Alcohol-related death rates in Americans are Extremely High, Study Says

By Cheri Cheng - 23 Dec '15 15:49PM

Deaths caused by alcohol have continued to increase in America, a new study reported.

According to the latest statistics, in 2014, there were 30,722 deaths caused by alcohol. The death rate was 9.6 per 100,000 people, which is 37 percent higher than the rate calculated in 2002. The federal officials added that the number of deaths is the highest in the past 35 years.

The U.S. Centers for Disease Control and Prevention (CDC) noted that the numbers did not include alcohol-related deaths caused by drunk driving as well as other accidents and homicides that occurred while the attacker was under the influence of alcohol. If these numbers were added on, the yearly toll of deaths due to alcohol would be around 90,000.

The experts noted that alcohol-related deaths varied greatly across the states, although they did not have an explanation as to why that was the case. They also did not pinpoint why more people were dying from alcohol-related causes but some experts pointed out that more people report drinking alcohol today than in the past.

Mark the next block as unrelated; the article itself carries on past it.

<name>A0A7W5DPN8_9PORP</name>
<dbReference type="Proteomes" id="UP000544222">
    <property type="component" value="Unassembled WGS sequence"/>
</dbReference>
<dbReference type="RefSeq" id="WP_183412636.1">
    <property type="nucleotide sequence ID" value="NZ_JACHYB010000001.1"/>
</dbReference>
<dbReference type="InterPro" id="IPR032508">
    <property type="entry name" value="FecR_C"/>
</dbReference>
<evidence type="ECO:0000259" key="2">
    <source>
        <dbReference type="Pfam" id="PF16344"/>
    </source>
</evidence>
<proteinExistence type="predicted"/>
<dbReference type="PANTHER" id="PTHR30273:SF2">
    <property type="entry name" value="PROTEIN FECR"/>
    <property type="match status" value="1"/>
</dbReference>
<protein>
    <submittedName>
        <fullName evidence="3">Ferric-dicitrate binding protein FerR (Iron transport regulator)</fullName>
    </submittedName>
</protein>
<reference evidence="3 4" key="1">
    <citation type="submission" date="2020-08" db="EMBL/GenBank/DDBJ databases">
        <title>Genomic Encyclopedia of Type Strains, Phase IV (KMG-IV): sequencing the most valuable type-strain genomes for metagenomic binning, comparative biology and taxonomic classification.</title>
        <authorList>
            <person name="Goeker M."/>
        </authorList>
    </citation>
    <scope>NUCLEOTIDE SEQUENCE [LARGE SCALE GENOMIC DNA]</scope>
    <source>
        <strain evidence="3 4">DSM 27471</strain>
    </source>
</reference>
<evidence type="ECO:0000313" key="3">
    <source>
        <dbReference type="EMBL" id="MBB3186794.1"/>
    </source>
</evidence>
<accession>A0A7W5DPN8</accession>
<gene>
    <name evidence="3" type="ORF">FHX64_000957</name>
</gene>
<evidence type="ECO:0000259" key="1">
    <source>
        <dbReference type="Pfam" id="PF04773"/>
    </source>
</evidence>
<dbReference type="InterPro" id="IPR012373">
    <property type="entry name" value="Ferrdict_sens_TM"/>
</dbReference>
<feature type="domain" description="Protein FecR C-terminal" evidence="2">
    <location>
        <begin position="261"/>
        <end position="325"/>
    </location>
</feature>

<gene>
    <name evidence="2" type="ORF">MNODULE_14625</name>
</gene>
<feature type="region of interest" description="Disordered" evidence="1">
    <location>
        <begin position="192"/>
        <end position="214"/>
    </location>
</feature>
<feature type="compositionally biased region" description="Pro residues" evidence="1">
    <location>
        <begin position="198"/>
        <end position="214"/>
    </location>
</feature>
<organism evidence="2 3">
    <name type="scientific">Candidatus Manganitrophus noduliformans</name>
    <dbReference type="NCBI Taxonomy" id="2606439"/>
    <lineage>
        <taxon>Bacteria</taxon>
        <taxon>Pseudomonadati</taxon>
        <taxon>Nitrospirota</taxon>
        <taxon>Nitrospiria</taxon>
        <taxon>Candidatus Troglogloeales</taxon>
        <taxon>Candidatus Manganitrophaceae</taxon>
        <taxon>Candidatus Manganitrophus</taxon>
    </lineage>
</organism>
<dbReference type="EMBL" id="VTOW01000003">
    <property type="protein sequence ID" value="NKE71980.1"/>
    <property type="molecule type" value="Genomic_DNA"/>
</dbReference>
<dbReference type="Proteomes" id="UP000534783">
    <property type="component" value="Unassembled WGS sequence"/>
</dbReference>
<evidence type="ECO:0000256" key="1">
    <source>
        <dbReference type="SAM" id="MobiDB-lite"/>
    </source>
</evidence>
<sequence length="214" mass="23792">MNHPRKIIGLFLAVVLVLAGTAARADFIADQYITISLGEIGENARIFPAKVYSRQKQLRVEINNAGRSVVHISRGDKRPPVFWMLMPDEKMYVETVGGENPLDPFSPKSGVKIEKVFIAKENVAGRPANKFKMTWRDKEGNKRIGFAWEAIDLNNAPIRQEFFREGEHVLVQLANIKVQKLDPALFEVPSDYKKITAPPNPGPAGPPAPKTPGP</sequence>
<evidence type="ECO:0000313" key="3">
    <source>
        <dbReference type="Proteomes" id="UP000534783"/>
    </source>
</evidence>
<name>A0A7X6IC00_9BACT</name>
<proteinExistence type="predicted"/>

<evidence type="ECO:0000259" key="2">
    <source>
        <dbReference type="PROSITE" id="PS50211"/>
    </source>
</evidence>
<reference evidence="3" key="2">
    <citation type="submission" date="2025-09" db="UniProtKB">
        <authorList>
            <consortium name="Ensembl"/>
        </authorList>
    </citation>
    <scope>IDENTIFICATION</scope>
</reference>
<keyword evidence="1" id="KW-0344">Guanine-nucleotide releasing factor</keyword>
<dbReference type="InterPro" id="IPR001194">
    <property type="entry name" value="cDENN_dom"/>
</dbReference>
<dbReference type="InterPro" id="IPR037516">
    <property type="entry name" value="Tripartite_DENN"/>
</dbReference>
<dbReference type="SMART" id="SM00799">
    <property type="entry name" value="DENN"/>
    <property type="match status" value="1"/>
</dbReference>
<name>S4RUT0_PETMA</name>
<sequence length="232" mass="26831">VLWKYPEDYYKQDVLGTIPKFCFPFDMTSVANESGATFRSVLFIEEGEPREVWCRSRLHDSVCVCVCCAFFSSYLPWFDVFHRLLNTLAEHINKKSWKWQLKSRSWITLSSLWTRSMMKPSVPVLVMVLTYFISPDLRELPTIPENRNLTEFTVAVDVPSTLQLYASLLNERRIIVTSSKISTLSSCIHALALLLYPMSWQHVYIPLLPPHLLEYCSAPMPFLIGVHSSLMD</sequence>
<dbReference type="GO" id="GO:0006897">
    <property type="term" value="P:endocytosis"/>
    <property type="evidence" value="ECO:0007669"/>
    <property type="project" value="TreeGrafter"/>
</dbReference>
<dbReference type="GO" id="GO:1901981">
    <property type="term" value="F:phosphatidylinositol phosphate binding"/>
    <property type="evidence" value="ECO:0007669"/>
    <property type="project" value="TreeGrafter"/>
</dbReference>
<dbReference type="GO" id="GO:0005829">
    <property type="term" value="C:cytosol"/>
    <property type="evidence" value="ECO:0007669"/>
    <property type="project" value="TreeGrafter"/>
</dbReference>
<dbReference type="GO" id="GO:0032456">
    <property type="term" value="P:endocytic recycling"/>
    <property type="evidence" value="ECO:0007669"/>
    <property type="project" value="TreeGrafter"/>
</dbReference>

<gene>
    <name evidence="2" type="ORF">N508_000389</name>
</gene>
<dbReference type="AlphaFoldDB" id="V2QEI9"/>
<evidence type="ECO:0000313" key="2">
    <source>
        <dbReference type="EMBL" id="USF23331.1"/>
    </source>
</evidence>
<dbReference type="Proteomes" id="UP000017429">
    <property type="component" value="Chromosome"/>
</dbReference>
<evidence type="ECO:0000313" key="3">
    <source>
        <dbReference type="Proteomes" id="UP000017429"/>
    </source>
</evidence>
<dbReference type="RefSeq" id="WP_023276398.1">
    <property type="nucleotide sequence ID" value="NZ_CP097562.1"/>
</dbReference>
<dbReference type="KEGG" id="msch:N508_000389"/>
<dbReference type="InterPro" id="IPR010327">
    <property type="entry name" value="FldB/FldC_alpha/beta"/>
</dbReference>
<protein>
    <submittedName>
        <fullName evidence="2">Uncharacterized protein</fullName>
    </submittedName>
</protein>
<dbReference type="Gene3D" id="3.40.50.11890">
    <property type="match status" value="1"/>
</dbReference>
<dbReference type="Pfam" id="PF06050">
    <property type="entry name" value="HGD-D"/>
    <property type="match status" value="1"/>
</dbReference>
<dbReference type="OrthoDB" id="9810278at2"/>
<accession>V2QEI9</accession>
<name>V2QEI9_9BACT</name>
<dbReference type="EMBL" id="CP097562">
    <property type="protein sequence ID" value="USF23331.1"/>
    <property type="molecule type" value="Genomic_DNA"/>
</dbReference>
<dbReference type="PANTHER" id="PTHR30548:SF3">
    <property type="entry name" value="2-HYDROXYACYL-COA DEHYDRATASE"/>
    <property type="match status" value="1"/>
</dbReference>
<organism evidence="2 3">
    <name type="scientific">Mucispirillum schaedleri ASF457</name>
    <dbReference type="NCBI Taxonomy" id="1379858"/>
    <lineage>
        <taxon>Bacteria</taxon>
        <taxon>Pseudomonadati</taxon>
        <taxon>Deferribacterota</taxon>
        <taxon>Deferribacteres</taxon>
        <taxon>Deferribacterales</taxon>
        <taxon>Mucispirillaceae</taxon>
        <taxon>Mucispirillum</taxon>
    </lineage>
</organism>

"Since the prevalence of heavy drinking tends to follow closely with per capita consumption, it is likely that one explanation for the growth in alcohol-related deaths is that more people are drinking more," expert Philip J. Cook, a Duke University professor, wrote in an email to The Washington Post.

The Substance Abuse and Mental Health Services Administration's numbers found that from 2002 to 2014, the percentage of adults who reported drinking alcohol on a monthly basis increased from 54.9 percent to 56.9 percent. Even though the spike was small, the researchers stated that it was still significant.

For more information, visit the CDC page here.

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